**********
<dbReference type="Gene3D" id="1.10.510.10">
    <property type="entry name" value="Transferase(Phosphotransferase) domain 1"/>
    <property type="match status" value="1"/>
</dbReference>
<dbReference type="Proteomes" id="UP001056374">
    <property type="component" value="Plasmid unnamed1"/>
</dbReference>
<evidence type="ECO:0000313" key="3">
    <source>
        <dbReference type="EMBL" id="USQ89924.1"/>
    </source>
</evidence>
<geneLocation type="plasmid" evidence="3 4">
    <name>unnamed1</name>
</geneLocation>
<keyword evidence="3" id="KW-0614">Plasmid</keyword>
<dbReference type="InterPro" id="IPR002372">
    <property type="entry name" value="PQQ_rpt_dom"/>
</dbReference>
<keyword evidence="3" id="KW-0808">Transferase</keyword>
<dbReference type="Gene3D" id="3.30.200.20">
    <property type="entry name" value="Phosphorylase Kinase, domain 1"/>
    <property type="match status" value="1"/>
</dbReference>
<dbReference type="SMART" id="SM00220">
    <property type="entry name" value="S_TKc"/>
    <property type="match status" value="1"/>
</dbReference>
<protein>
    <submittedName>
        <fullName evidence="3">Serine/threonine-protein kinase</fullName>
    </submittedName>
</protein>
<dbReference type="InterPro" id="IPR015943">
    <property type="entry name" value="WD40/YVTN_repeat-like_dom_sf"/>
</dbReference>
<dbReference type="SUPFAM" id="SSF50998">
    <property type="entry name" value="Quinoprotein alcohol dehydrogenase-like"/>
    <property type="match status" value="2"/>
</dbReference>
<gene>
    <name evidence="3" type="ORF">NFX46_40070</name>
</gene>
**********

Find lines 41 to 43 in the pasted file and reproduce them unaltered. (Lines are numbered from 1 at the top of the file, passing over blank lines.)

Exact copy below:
<gene>
    <name evidence="3" type="ORF">NFX46_40070</name>
</gene>